There was a time when ITV, specifically Thames and, to a lesser extent Granada, produced award winning televison documentaries.
One of my favourites, and I know I am not alone, was Hollywood, Kevin Brownlow and David Gill’s homage to the early years of cinema, the ‘silent’ era.
As they point out in episode one, films were never silent. There was music, sound effects and audience reaction.
The series set out to show clips from some of the great films, nicely restored, shown at the right speed with orchestral music by Carl Davis, as it might have been at many of the larger cinemas when the films were released. They were put into context. Fortunately, many early film stars were still around then (late 1970s) to give interviews.
The series generated a huge amount of interest, and Thames (and later Channel 4) started a series of annual showings in London and elsewhere with Carl Davis conducting. These were always well attended.
I love a good science fiction film, but there are things that always puzzle me. Here are a couple.
Why do doors on spacecraft nearly always open automatically? Are crewmen so lazy they cannot open a door?
The spacecraft we have had so far in realy have had a problem – weight. Every gram of excess weight needs more fuel. Most of the Saturn V rocket was designed to lift, well, itself. The payload was minute. Surely, excess weight for door opening motors would be avoided at all costs.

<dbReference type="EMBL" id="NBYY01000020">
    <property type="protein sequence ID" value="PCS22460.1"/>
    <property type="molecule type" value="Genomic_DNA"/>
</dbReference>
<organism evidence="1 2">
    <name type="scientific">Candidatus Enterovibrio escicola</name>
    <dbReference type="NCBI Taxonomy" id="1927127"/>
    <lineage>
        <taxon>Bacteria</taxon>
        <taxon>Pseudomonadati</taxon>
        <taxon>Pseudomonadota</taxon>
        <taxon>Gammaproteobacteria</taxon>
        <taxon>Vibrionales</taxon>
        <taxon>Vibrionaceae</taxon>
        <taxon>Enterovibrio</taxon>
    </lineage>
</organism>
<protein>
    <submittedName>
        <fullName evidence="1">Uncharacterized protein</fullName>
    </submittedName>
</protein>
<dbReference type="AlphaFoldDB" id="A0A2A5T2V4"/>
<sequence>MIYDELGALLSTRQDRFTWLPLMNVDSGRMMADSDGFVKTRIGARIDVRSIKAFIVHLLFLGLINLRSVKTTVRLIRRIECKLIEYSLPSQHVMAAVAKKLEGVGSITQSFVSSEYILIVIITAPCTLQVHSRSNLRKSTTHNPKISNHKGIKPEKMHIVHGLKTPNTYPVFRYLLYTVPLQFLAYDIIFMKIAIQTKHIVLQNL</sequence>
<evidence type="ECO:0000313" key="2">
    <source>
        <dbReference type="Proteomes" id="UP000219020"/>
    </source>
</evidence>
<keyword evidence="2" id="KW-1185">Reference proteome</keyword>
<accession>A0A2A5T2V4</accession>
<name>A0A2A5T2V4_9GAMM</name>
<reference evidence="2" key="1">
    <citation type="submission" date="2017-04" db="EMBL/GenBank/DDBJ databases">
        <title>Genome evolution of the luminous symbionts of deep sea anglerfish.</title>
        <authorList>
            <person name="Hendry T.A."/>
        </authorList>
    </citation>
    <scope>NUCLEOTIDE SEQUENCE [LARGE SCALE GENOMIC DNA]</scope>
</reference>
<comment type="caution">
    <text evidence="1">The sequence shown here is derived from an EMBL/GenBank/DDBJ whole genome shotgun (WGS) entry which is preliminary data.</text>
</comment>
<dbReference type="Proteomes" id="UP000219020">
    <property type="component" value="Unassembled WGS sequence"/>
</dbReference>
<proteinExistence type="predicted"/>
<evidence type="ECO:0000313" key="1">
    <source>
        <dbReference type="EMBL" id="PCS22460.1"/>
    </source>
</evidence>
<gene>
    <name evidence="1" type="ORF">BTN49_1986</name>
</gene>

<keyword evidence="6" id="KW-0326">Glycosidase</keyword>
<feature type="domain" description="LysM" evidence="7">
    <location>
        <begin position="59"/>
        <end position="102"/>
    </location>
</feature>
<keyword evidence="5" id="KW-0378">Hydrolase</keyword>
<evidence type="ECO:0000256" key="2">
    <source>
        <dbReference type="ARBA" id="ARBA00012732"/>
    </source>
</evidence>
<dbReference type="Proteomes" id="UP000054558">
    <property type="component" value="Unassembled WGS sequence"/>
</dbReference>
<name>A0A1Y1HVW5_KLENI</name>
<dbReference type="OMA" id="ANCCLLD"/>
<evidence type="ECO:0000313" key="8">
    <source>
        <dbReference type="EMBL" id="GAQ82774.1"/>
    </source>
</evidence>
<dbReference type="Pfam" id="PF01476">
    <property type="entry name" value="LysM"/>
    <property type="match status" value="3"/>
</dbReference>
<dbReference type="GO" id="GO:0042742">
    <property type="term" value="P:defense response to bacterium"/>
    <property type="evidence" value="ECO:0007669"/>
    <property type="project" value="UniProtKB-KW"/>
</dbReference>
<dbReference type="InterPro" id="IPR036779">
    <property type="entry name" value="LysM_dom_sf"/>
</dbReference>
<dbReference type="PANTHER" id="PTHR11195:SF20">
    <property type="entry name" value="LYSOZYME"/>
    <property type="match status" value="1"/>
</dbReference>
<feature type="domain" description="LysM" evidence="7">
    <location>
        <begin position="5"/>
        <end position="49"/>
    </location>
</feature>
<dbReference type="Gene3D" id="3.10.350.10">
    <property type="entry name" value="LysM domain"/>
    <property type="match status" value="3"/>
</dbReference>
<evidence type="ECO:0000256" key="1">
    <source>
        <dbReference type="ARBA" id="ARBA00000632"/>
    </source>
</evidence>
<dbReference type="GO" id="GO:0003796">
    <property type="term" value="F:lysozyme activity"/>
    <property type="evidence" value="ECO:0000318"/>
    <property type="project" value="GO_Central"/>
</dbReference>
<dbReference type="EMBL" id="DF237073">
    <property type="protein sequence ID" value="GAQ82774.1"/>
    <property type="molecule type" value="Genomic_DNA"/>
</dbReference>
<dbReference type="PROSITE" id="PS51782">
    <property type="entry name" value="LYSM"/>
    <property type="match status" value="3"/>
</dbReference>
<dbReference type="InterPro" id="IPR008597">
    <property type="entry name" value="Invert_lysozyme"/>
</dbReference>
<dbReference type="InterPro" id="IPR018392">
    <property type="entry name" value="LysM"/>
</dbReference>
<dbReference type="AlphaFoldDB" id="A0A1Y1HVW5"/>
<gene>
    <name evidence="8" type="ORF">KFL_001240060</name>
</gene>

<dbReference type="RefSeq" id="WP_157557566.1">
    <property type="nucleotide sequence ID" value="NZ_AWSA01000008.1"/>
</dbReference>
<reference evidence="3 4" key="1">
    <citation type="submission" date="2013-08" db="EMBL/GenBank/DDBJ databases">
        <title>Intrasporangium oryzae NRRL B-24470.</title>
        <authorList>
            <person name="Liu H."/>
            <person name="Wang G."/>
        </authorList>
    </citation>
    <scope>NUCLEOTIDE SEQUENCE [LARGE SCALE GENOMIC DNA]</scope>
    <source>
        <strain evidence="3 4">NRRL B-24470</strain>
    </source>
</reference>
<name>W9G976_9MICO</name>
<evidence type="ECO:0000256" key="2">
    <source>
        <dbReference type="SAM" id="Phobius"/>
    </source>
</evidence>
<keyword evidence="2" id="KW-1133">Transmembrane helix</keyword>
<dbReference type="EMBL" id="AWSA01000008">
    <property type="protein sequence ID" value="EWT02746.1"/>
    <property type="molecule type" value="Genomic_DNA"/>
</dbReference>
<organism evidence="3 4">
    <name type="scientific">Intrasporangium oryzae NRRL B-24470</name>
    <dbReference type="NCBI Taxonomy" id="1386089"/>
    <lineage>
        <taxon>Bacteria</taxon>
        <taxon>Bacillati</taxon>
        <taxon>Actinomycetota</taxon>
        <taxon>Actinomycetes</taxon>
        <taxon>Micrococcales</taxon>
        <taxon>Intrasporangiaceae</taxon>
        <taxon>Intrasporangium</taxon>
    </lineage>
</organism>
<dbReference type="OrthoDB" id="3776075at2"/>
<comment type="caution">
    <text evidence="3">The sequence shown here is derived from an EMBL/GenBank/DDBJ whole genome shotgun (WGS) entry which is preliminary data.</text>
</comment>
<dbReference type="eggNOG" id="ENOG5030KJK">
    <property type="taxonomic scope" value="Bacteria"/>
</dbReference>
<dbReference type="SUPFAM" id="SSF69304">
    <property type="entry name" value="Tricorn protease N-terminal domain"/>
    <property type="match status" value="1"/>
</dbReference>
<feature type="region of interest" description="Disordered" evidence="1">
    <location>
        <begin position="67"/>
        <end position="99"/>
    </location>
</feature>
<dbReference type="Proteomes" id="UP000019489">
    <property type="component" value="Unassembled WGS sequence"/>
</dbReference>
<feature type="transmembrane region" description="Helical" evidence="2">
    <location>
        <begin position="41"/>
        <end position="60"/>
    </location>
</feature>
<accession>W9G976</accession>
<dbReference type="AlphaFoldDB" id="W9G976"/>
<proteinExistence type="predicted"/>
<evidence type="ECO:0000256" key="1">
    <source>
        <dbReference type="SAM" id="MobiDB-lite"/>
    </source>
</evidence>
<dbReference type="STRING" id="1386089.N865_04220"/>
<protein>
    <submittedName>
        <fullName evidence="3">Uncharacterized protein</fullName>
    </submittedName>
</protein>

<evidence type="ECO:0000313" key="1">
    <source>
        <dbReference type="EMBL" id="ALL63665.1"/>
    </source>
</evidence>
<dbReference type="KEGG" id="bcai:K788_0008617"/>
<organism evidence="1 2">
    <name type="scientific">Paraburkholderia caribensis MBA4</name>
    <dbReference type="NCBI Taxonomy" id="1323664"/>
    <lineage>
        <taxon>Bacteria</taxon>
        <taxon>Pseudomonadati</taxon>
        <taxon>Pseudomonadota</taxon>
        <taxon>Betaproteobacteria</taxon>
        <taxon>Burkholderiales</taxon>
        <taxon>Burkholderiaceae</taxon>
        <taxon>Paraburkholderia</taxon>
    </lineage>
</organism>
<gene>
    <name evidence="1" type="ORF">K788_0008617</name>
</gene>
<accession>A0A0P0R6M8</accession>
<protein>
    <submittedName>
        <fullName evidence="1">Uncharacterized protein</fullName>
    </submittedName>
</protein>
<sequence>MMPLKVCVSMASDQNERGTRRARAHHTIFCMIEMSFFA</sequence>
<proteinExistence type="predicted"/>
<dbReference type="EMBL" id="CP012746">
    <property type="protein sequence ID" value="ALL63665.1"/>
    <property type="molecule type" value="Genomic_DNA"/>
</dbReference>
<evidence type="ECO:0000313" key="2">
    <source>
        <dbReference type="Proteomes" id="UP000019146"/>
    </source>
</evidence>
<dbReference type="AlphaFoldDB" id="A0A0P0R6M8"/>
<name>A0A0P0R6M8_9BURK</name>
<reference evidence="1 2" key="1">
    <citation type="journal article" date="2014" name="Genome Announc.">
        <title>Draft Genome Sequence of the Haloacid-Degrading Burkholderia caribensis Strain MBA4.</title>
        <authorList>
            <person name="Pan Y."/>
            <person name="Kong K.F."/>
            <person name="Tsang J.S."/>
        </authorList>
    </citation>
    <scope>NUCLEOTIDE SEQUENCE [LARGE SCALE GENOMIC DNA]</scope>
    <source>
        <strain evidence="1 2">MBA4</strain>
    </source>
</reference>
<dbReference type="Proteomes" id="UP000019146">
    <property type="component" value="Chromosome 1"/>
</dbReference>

And have you noticed, when people want locked doors to open they shoot them with ray guns? And when they want them to lock, they shoot them with ray guns.
And what about transporters? They are amazing things. They are machines that take every molecule of an animate or inanimate object and transfer them instantly to another place where they are reassembled perfectly (except when the plot demands they are not working properly) without mixing them up.
The destination doesn’t even have to be another transporter machine. People just appear anyway (or disappear) from thin air. In fact, you can transport from one place without a transporter to another without a transporter. That’s a miracle.
And they must be so deadly accurate, to within the tiniest fraction of an atom. If a person is being transported onto a surface and is just a little bit too low, their molecules will meld with the molecules of the floor and they will be stuck. Too high above the surface and they will fall the last distance and possibly be hurt.